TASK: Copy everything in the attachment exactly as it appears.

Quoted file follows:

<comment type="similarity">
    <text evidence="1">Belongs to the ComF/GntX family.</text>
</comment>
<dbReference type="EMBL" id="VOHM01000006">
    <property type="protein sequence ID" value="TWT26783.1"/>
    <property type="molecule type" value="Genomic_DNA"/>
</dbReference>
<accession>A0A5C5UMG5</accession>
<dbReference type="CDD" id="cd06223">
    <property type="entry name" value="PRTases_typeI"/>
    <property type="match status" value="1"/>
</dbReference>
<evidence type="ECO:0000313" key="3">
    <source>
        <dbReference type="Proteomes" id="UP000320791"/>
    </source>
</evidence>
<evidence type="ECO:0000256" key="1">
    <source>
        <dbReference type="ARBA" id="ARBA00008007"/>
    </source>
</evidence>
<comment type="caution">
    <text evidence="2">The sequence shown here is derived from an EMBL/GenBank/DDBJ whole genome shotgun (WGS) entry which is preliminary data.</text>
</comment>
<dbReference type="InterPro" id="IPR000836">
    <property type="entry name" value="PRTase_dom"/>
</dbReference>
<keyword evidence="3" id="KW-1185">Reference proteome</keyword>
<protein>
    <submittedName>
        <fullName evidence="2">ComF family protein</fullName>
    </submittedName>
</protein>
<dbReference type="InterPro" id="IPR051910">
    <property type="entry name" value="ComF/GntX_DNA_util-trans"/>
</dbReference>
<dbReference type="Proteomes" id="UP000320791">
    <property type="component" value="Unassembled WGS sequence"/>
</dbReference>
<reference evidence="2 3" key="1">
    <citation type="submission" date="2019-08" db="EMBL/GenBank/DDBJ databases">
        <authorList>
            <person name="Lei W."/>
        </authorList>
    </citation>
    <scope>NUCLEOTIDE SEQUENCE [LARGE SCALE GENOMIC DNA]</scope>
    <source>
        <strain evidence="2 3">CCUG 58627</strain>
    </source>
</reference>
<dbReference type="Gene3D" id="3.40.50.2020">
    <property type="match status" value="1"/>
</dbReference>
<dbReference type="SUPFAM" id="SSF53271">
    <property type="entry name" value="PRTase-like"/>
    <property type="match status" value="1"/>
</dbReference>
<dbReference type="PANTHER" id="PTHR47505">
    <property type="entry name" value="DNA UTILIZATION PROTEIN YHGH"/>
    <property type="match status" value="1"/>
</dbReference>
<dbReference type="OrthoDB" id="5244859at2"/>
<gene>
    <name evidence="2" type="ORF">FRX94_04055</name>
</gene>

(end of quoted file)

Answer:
<comment type="similarity">
    <text evidence="1">Belongs to the ComF/GntX family.</text>
</comment>
<dbReference type="EMBL" id="VOHM01000006">
    <property type="protein sequence ID" value="TWT26783.1"/>
    <property type="molecule type" value="Genomic_DNA"/>
</dbReference>
<accession>A0A5C5UMG5</accession>
<dbReference type="CDD" id="cd06223">
    <property type="entry name" value="PRTases_typeI"/>
    <property type="match status" value="1"/>
</dbReference>
<evidence type="ECO:0000313" key="3">
    <source>
        <dbReference type="Proteomes" id="UP000320791"/>
    </source>
</evidence>
<evidence type="ECO:0000256" key="1">
    <source>
        <dbReference type="ARBA" id="ARBA00008007"/>
    </source>
</evidence>
<comment type="caution">
    <text evidence="2">The sequence shown here is derived from an EMBL/GenBank/DDBJ whole genome shotgun (WGS) entry which is preliminary data.</text>
</comment>
<dbReference type="InterPro" id="IPR000836">
    <property type="entry name" value="PRTase_dom"/>
</dbReference>
<keyword evidence="3" id="KW-1185">Reference proteome</keyword>
<protein>
    <submittedName>
        <fullName evidence="2">ComF family protein</fullName>
    </submittedName>
</protein>
<dbReference type="InterPro" id="IPR051910">
    <property type="entry name" value="ComF/GntX_DNA_util-trans"/>
</dbReference>
<dbReference type="Proteomes" id="UP000320791">
    <property type="component" value="Unassembled WGS sequence"/>
</dbReference>
<reference evidence="2 3" key="1">
    <citation type="submission" date="2019-08" db="EMBL/GenBank/DDBJ databases">
        <authorList>
            <person name="Lei W."/>
        </authorList>
    </citation>
    <scope>NUCLEOTIDE SEQUENCE [LARGE SCALE GENOMIC DNA]</scope>
    <source>
        <strain evidence="2 3">CCUG 58627</strain>
    </source>
</reference>
<dbReference type="Gene3D" id="3.40.50.2020">
    <property type="match status" value="1"/>
</dbReference>
<dbReference type="SUPFAM" id="SSF53271">
    <property type="entry name" value="PRTase-like"/>
    <property type="match status" value="1"/>
</dbReference>
<dbReference type="PANTHER" id="PTHR47505">
    <property type="entry name" value="DNA UTILIZATION PROTEIN YHGH"/>
    <property type="match status" value="1"/>
</dbReference>
<dbReference type="OrthoDB" id="5244859at2"/>
<gene>
    <name evidence="2" type="ORF">FRX94_04055</name>
</gene>